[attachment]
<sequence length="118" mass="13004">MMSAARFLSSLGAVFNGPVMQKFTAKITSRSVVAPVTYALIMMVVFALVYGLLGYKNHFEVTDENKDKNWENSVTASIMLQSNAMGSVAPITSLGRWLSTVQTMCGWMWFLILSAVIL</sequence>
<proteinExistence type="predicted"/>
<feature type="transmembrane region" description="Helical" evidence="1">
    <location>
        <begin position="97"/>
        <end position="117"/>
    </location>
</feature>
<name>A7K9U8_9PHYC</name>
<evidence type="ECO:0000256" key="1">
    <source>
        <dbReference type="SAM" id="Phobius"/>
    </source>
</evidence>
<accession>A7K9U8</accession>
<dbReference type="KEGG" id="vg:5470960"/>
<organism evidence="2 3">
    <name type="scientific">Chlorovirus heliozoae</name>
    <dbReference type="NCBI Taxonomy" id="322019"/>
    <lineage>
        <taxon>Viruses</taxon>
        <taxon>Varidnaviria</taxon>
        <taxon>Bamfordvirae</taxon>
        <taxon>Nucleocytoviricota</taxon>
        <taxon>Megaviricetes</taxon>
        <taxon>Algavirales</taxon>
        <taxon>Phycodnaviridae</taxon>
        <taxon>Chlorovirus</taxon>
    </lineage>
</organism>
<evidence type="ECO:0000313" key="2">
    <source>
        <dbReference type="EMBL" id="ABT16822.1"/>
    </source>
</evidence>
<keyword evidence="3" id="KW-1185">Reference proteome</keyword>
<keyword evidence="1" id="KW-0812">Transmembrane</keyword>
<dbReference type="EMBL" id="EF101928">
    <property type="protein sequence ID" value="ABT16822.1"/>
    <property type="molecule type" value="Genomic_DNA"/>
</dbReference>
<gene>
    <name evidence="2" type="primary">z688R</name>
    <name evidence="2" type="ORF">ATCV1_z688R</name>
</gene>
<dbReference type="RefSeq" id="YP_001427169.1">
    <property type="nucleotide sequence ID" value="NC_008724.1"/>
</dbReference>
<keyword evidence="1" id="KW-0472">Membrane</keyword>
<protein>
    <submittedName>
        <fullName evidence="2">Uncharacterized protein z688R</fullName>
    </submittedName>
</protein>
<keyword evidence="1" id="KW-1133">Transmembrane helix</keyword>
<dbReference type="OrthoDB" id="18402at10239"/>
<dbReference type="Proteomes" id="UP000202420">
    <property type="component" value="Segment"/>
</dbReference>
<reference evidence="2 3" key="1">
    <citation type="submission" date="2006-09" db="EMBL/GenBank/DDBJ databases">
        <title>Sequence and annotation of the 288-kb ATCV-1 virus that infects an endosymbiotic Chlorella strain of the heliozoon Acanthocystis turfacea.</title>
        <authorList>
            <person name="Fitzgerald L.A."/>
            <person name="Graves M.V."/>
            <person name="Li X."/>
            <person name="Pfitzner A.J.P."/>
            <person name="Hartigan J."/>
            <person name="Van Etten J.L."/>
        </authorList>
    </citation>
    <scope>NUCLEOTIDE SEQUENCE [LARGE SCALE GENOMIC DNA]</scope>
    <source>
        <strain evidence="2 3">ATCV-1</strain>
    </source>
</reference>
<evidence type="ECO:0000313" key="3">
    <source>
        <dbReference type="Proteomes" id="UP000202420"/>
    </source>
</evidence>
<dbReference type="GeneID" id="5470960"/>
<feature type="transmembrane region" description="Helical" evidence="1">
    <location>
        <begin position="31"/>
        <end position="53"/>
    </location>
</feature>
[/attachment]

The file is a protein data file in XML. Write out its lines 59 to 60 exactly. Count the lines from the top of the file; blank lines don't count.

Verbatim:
</dbReference>
<reference evidence="2 3" key="1">